Urban Bush Thickknees

To: <>
Subject: Urban Bush Thickknees
From: "Andrew Stafford" <>
Date: Thu, 17 Apr 2008 19:15:54 +1000
This thread has arisen in various forms on several occasions but there are a
lot of new contributors on the list. Bush Stone-curlews are common in
Brisbane including in and around the city heart - I've seen them recently in
the park opposite gate 2 at The Gabba cricket ground; on Countess St above
Roma St Parklands (these would be Laurie's birds I presume); in New Farm
Park and even roosting below the window of an entirely concreted industrial
building in Birubi St, Coorparoo; as well as around St Lucia where they are
nearly impossible to miss, usually around the car park below the Hartley
Teakle building on the UQ campus but also elsewhere.

When I was driving cabs at night around the city some years ago, there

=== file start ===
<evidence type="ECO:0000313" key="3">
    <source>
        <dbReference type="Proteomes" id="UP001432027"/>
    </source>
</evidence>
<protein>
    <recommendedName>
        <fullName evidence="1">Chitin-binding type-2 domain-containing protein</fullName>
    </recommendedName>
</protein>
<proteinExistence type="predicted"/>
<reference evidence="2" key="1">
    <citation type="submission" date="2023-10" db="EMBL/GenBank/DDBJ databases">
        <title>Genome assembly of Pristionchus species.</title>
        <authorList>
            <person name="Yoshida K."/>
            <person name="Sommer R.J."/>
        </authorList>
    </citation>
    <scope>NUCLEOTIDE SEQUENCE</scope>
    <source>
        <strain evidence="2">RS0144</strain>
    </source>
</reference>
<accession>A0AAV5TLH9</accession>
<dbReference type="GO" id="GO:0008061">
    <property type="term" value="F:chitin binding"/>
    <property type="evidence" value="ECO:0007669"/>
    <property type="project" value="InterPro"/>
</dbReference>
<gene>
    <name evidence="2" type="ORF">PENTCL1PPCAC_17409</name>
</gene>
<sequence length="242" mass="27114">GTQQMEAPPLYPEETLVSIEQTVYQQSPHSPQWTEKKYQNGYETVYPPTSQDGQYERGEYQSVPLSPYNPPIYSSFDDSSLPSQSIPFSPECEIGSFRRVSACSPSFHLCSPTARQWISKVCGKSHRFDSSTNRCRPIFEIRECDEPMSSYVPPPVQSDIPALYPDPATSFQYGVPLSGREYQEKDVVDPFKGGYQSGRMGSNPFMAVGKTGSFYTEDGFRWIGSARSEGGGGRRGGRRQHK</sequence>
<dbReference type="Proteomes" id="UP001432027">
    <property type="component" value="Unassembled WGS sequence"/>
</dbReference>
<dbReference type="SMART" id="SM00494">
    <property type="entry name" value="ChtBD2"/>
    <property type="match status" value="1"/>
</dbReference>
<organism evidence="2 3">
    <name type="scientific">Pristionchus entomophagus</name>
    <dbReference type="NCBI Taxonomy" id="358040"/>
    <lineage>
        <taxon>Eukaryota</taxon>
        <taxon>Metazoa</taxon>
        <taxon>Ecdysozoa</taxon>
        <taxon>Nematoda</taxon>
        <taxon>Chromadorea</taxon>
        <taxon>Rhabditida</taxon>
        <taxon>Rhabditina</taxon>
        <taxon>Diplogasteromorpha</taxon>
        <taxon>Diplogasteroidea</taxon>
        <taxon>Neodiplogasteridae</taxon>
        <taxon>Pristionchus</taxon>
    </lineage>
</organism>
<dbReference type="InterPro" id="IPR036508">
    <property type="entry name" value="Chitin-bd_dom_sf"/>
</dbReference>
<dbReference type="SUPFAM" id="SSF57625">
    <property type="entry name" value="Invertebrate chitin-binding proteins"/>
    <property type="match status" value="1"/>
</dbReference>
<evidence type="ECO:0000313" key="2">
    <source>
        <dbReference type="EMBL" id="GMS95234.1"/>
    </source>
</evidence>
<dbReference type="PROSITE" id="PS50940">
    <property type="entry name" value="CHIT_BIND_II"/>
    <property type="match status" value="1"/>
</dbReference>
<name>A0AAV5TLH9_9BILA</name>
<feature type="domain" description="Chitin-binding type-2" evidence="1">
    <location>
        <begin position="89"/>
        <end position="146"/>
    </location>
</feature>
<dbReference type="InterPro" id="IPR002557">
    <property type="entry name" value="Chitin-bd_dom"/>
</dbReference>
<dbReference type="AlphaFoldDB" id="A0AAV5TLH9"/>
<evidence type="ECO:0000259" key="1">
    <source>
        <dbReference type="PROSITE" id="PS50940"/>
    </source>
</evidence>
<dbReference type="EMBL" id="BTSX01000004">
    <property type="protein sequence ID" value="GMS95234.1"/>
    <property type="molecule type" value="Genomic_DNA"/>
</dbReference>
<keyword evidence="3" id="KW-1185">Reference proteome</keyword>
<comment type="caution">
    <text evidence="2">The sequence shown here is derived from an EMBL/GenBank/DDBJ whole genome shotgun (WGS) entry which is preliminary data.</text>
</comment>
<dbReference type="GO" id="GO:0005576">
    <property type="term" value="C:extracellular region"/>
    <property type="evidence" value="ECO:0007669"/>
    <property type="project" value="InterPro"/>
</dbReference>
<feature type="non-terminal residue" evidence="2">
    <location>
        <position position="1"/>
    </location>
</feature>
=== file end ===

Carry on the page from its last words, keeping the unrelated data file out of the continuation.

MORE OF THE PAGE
weren't many suburbs where I didn't come across them, including in suburban
estates where there are no shortage of cats and dogs. So the interesting
query to me is not the name (Thick-knee is falling out of favour anyway) but
why they've thrived in northern Australian cities while sliding towards
extinction in the south. I suspect they have successfully adapted to urban
life while being another victim of land clearance in woodlands inland, and
note that in the suburbs they are almost always found in open and well-lit
areas, which presumably helps protect them from predators.

Andrew Stafford
Freelance journalist
Author: Pig City
5/222 Sir Fred Schonell Drive
St Lucia QLD 4067
Ph. 0404 812 470


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